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Borland Delphi Version 1.0 was introduced on Valentine's Day 1995. At the time the main development environments for Microsoft Windows (Windows for Workgroups 3.11 being the dominant strain) were Microsoft Visual Basic and Microsoft C++, which had recently become Microsoft Visual C++, with Powerbuilder and other C++ compilers bringing up the rear.

Delphi aimed between the two MS systems – and tried to couple the ease of use of Visual basic’s RAD environment with the power of a real compiled Object Oriented language. The code name was VBK – Visual Basic killer.

In my opinion, it largely succeeded. Not in killing VB, but in superseding it.

The Chief architect of the first 3 versions of Delphi was Anders Hejlsberg, who was also the main author of previous versions of Borland Turbo Pascal. After that, he was head-hunted by Microsoft, where his first assignment was a set of classes for Java called the WFC (windows foundation classes), which bear an remarkable resemblance to Delphi’s VCL. His next project was the C# language, which borrows mostly from Java, but uses several Delphi-style ideas such as explicit property definitions and similar-looking exception handling.

Delphi versions

Borland Pascal v7.0 (for DOS, 16-bit Windows and Protected Mode) was released in 1992. it was the last version of Turbo pascal to be named as such. Turbo pascal 8 was called Delphi.

Previews of Delphi were seen in 1994: “From the peek at the "VB Killer", Delphi-1, at the June 4th .. 8th, 1994, Orlando, FL, BDC, I can recall jealousy in C sessions and joy in the Pascal sessions.”

Delphi 1 targeted 16-bit windows. It produced 16-bit exe’s. “D1 was phenomenal, a classic example of a truly superb first release” I can testify that after the byzantine complexities of MFC 1.0 and the dull inantiy of VB 3 it was a breath of fresh air. It was really very good as 16-bit Windows programming tools went, but there is still all the attendant pain of programming Win16 without good multitasking or memory protection.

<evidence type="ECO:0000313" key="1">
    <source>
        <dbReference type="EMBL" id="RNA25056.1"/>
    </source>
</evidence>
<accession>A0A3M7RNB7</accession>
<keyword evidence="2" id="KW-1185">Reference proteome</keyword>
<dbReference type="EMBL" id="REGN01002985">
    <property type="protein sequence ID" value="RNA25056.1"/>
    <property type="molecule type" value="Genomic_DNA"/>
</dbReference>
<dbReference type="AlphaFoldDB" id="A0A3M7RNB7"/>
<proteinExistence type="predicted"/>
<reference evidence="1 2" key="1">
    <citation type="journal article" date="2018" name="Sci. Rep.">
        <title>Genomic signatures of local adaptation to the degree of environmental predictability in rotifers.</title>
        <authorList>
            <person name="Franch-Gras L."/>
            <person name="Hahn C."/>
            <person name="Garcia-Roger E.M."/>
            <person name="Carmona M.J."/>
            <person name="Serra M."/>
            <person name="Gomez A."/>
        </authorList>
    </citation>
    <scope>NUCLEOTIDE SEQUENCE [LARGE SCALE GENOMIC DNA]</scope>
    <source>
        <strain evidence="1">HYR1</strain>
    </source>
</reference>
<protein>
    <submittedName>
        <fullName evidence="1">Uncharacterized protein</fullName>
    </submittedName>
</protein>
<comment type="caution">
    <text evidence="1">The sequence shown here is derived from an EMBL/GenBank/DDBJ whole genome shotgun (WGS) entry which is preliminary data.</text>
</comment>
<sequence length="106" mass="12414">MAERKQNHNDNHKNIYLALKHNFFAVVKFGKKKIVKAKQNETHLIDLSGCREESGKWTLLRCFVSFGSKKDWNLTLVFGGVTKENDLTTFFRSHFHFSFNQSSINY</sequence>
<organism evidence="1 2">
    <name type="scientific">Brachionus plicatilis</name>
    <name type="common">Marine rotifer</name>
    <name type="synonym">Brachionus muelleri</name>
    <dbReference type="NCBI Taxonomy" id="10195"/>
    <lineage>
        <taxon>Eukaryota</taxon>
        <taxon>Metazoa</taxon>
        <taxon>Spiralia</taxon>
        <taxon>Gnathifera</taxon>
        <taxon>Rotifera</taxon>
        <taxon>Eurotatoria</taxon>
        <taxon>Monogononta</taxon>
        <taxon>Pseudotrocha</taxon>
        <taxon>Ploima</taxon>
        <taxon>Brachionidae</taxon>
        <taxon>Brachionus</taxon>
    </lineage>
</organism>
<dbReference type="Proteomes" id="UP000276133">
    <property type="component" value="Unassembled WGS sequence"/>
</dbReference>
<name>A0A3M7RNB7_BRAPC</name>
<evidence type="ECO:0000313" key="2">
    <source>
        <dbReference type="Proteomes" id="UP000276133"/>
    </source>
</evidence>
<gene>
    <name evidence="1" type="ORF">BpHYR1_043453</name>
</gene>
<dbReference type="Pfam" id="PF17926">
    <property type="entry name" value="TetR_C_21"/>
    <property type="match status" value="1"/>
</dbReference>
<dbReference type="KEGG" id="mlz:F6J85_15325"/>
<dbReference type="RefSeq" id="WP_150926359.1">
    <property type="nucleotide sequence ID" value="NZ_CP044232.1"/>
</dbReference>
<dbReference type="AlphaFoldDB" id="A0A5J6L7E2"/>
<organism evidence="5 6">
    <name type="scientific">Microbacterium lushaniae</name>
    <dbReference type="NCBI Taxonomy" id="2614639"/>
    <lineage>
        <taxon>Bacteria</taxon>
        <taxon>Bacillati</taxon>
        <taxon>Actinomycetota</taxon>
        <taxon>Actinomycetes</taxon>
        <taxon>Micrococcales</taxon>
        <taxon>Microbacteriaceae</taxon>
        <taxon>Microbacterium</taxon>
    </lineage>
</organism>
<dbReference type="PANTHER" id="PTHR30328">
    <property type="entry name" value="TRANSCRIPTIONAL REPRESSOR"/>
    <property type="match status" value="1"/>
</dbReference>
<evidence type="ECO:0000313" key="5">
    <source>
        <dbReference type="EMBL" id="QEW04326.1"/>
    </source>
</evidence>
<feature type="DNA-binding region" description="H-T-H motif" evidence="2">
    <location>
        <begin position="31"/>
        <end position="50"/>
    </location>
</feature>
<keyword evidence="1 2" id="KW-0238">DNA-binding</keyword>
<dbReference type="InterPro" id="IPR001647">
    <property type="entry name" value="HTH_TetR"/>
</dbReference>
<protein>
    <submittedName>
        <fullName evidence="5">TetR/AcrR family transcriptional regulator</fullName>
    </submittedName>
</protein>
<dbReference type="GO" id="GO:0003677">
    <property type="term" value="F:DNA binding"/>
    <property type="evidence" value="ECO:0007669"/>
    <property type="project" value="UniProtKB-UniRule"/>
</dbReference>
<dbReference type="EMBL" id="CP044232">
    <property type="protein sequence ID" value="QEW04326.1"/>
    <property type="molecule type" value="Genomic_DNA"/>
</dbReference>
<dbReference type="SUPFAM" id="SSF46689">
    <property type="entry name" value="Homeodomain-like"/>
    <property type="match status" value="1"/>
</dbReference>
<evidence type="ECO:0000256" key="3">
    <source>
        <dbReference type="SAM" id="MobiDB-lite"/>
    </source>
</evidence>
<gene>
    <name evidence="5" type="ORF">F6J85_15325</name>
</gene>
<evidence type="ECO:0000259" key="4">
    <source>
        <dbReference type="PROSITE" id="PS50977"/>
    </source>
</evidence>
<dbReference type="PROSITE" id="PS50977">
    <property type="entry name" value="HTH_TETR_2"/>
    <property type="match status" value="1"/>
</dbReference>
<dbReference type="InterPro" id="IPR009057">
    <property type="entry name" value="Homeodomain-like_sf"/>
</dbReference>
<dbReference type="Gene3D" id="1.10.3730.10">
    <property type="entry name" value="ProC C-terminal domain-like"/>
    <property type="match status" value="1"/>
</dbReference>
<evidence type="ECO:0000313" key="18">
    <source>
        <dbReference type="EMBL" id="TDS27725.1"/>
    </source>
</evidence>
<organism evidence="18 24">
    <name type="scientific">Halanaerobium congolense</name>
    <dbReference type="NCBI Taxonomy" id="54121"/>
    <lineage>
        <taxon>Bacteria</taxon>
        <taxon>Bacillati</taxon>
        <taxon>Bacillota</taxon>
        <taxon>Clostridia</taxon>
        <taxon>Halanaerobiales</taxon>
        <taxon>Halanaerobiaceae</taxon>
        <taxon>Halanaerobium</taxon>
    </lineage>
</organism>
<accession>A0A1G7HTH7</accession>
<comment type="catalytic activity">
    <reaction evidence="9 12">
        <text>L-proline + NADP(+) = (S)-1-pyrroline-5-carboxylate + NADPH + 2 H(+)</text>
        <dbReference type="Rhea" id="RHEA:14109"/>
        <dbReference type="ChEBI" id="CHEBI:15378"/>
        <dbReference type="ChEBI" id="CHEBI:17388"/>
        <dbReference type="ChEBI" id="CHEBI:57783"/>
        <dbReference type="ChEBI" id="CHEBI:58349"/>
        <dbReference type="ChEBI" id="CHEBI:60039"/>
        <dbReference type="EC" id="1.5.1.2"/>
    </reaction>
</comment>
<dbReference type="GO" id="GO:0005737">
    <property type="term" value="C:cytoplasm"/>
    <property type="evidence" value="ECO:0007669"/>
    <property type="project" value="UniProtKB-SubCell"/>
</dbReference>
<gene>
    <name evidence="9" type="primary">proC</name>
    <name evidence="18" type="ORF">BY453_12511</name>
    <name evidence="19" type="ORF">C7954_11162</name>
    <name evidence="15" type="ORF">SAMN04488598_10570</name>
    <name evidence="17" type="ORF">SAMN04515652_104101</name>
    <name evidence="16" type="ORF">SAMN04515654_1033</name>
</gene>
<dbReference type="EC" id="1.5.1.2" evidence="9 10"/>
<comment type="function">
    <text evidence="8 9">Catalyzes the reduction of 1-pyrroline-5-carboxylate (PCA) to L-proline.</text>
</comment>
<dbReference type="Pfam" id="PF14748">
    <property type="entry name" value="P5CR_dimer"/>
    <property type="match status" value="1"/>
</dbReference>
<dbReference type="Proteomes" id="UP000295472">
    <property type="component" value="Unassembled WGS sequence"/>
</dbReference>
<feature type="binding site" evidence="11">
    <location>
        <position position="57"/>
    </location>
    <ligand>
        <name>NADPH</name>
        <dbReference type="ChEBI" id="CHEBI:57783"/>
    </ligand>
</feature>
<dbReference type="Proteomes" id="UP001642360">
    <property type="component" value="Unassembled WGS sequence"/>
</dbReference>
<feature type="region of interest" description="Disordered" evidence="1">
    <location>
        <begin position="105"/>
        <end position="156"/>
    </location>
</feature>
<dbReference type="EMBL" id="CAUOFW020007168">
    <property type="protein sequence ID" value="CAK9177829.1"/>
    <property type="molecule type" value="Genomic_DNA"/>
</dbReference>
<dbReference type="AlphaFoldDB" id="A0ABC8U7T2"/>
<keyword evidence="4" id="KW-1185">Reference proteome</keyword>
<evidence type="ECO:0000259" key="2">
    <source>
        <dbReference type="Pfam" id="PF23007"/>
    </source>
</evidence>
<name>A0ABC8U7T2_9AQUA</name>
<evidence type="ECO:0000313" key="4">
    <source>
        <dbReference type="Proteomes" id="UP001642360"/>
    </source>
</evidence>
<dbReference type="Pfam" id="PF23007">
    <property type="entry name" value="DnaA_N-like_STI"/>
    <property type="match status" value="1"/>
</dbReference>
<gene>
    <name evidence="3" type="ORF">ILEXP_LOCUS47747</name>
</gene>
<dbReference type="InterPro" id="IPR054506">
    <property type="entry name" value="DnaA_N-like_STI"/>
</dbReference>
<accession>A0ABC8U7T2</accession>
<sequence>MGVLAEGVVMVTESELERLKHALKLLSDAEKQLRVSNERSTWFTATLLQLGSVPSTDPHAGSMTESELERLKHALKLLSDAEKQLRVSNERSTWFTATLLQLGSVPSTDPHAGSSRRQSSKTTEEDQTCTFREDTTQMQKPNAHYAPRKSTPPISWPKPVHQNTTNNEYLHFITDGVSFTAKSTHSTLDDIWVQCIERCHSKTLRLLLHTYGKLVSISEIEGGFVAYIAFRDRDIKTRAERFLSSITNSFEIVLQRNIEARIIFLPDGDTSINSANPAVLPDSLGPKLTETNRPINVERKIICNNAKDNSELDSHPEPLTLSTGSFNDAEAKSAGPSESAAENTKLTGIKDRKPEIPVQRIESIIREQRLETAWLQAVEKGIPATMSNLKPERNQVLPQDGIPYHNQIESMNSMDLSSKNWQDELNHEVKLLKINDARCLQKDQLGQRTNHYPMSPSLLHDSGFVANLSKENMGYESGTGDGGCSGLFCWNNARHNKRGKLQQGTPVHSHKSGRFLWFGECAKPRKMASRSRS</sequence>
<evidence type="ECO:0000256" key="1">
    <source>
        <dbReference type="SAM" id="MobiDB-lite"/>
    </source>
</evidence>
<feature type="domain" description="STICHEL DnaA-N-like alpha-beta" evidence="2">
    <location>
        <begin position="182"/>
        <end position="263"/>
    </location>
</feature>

The limitations were strings only up to 255 characters long, no data or code segment larger than 64Kb and no real multitasking, and no multithreading at all. Of course, most of this was not Delphi's fault.

Delphi 1 came out in Valentines’ day, 14 Feb 1995, or others say “release to retail in March 1995”

Delphi 2 was 32bit and thus made executables for Win32, not Win16. This was good, as Windows 95 was out. Strings could be up to 2Gb long. COM in D2 was “painful but possible”
Delphi 2 was released 1996.

Delphi 3 was regarded as one of the best releases of Delphi ever. It was very stable. It introduced much better COM support including multiple inheritance for interfaces, Variants, database independent TDataset (TClientDatase), and components in packages.
Delphi 3 came out in 1997

Delphi 4 Was the first release without Anders Hejlsberg at the helm (though apparently he did not play a large role in D3 either). It introduced many COM features and Dynamic arrays, and asserts
Delphi 4 was released 1998 but was quite buggy as it was released before it’s time, and many programmers stayed with Delphi 3 until…

Delphi 5 was another good release. It introduced frames and method overloading. It arrived in summer of 1999

Kylix version 1 for x86 linux was released early in 2001, and an open edition of Kylix, licenced for creating GPL'd applications, was made available for download in late July 2001.

Delphi 6 was released in 2001, and introduced many web and XML tools, as well as Kylix-compatible QT widgets. The compiler and language are completely compatible with Kylix.

There were no major changes to the language, but number of classes and utility functions in the VCL have grown a lot. You could interpret this as a shift in emphasis to the VCL library due to the maturity of the Object-Pascal language, or you could interpret it as a recognition of the importance of a extensive library in the success of other languages such as Java and Perl.

Delphi 7 in 2002 was not a major change.

Delphi 8 in 2003 as the arrival of Dephi.NET, but did not tarkert anything but .NET, and so was not actually an upgrade from Delphi 7 for most.

Delphi 2005 arrived in November 2004, and integrated the functionality of Delphi 7 and Delphi 8, and C#. One IDE allows program to be written in Delphi for Win32, Delphi for .NET, and C# for .NET.

Much thanks to the Borlanders and other delphiends in the borland.public.delphi.non-technical newsgroup for the earlier parts of this timeline.

Please do /msg me if you if any additions (or more accurate dates) for this writeup.

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